Thank you. Due to the employment status differences, your continuous employment as far as employment rights are concerned will be from Dec 2018.
If you have been continuously employed at you place of work for less than 2 years then your employment rights will unfortunately be somewhat limited. Most importantly, you will not be protected against unfair dismissal. This means that your employer can dismiss you for more or less any reason, and without following a fair procedure, as long as the decision is not based on a reason which makes a dismissal automatically unfair. These include:
· Discrimination due to a protected characteristic (i.e. because of gender, race, religion, age, disability, sexual orientation, etc.)
· Taking, or trying to take, leave for family reasons including pregnancy, maternity/paternity leave, parental leave, adoption leave or leave for dependants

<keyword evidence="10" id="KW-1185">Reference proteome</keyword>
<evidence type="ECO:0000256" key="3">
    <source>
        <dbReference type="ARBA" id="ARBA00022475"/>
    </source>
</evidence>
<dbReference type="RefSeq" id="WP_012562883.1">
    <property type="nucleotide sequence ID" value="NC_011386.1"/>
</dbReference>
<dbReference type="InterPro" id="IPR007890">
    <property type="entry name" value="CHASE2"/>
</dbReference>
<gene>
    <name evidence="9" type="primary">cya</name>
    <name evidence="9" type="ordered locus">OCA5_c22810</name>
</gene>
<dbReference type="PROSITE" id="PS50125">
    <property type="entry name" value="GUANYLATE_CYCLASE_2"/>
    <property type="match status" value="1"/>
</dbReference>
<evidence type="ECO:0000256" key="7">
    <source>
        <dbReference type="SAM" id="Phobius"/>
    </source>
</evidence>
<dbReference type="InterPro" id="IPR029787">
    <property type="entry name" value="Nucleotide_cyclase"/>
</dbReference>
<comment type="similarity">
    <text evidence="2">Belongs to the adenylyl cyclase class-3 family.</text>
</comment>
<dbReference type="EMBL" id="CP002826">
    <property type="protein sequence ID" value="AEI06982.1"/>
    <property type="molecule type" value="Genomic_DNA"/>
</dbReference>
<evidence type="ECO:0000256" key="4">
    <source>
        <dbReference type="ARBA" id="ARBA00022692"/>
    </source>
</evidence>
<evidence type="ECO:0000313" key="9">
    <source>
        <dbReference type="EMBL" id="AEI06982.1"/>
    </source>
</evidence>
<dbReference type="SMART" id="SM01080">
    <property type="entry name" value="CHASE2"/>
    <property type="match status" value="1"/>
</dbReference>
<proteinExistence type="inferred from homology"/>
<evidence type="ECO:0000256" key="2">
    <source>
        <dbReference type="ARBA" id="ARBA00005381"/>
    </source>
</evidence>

However, if the dismissal had nothing to do with any of the above exceptions, you would not be able to challenge it. In that case your only protection would be if you were dismissed in breach of contract. That would usually happen if you were not paid any contractual notice period due to you (unless you were dismissed for gross misconduct, where no notice would be due). If you did not have a written contract in place you would be entitled to the minimum statutory notice period of 1 week.
You may be thinking what does this have to do with your situation because they are not dismissing you, but the employer can also terminate your existing contract under the above rules and as long as they give you the required notice period and honour your existing contract during that, they can bring it to an end, without you being able to challenge it. So they can legally terminate the old contract and issue a new one, which you can either accept, or decline, but that may result in your termination instead.
As to what rest breaks you are entitled to, legally you only get a 20-minute break for every 6 hours of work. So you could be working 11 hours in a day and still only get one unpaid 20-minute break. Anything more than that is a bonus but at the discretion of the employer.
Does this answer your query?